Welcome to my weekly edition of “Overreactions from Steelers Nation” a weekly column where I poke fun at fans, reporters, and so-called experts while trying to figure out if some of these hot takes are real – or just for attention.
Talk about jumping the shark… the 2022-23 NFL season isn’t even over yet, and we’re already seeing mock drafts…
That’s how I feel each season, and it will never change. There’s still a lot of football left: four teams are vying for the Super Bowl trophy as we speak, yet everyone is pushing their opinions on a group of college athletes who won’t be “assigned” a team until April.
Before we get there, we have to know a little bit more. While it sounds silly, there’s still an impact of the ongoing games. For example, the San Francisco 49ers traded their 2023 first round pick to the Denver Broncos. That selection can range from pick 29 to pick 32.
Yes, that’s trivial, but it’s only a start.
Before we get to the 2023 NFL Draft, we have to get to the NFL Combine, and then free agency. The Combine will begin to weed out a pecking order: players currently in the first round by online draft gurus can easily “fall” out of that category with a poor physical performance. Actually, those online “experts” are probably the only place where some of these players are even ranked that high, although there are winners who will rise and losers who will fall based on how fast they run in shorts.
In fact, if we listen to all of the online noise, there are probably 70-80 players with a “first round” grade. If you’re doing the math, that’s more players than there are picks in the first and second round combined!
That’s why a lot of these exercises are a moot point in January – or even February and into March. Free agency will impact what holes organizations have left to fill in the draft. The teams in the Super Bowl, especially the winner, will be hard-pressed to re-sign their free agents.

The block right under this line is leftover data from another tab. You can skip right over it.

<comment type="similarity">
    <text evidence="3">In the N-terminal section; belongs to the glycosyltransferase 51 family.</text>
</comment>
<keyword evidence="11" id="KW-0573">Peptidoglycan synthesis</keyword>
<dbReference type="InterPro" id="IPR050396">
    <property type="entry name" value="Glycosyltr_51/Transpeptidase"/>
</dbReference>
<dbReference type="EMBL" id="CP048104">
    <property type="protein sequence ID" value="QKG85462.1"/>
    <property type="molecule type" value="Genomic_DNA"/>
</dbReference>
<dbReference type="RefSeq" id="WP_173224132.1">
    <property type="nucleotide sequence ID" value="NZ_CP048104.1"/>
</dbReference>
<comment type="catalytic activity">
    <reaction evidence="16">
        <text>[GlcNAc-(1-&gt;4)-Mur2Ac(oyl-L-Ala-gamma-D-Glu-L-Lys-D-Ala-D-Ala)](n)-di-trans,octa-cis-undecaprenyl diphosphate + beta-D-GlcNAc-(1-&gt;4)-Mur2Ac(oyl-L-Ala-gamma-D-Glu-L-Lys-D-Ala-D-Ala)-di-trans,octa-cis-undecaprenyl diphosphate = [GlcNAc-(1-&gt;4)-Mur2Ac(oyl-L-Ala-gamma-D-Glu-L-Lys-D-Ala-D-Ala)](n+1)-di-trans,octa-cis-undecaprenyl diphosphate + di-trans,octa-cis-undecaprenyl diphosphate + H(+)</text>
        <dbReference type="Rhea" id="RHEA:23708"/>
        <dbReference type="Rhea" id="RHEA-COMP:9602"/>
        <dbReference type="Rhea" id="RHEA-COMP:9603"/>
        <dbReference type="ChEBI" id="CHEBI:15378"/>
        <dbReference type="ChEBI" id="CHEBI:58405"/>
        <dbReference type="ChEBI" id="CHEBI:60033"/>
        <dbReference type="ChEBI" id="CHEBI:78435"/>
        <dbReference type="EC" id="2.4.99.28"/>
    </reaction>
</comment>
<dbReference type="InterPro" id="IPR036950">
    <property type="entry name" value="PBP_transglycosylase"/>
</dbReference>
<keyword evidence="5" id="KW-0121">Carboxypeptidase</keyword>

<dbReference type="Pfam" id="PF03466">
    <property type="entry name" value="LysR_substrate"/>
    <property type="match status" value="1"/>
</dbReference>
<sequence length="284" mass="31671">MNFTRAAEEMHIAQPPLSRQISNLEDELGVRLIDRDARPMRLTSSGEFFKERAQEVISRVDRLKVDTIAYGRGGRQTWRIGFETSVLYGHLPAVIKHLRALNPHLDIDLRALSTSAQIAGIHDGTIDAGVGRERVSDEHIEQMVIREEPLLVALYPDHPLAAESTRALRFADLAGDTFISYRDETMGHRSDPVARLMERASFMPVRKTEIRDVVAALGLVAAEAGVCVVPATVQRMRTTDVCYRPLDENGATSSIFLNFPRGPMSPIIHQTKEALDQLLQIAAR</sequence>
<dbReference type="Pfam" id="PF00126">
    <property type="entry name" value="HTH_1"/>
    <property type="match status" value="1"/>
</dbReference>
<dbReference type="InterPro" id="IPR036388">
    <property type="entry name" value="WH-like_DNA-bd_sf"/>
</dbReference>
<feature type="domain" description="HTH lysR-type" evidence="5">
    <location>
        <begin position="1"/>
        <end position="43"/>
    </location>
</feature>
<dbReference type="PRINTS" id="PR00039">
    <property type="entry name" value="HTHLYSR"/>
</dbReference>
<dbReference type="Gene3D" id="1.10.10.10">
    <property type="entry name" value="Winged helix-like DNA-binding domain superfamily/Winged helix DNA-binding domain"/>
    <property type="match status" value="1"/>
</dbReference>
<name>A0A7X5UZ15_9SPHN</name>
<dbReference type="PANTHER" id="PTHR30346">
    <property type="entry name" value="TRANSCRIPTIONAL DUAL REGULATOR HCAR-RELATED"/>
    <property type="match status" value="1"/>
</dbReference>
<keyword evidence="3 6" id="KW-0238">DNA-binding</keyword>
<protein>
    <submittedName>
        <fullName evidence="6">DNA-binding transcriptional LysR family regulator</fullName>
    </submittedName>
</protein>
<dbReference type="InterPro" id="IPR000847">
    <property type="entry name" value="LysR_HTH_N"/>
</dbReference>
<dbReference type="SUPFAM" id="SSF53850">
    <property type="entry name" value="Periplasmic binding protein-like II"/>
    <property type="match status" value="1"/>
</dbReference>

Remember Larry Brown? Steelers fans will never forget, but no one knew who he was prior to Super Bowl XXX, and his becoming Neil O’Donnell’s favorite receiver in that game. (For you younger fans, Brown played for the opposing Dallas Cowboys, not the Steelers.)
Brown would go on to sign a huge contract that offseason with the Oakland Raiders, never to be seen or heard from again.
It’s easy to pick on one player, but there’s always a Brown or two that surfaces out of the Super Bowl competing teams to land a deal elsewhere. It creates a chasm when talking draft, as using the Brown example, that’s a team which gains a Super Bowl MVP cornerback (Raiders) and another loses one (Cowboys).
Where those players land is anyone’s guess, but in this year’s draft, the Philadelphia Eagles have a prime spot at pick 10 overall to replace anyone they lose – or do as GM Howie Roseman has in the past few seasons, and wheel and deal around, creating more unpredictable draft day chaos.
It’s that sort of thing that makes mock drafts nothing more than entertainment. I see the purpose, and I even indulge in the fun, but I also attempt to treat it with a bit more integrity when doing so. Thus far, I’ve seen the Steelers drafting an offensive tackle, purely on speculation that fans don’t like current starting left tackle Dan Moore Jr.
They’re also selecting Penn State CB Joey Porter, Jr., whose father was a Steelers stalwart as well as a position coach. There’s a sizeable part of Steelers Nation who are Penn State fans, so that makes sense, just as there were those vying for Kenny Pickett last season due to his ties with Pitt. (Speaking of, Pickett’s old Pitt target, WR Jordan Addison keeps showing up in Steelers mocks too.)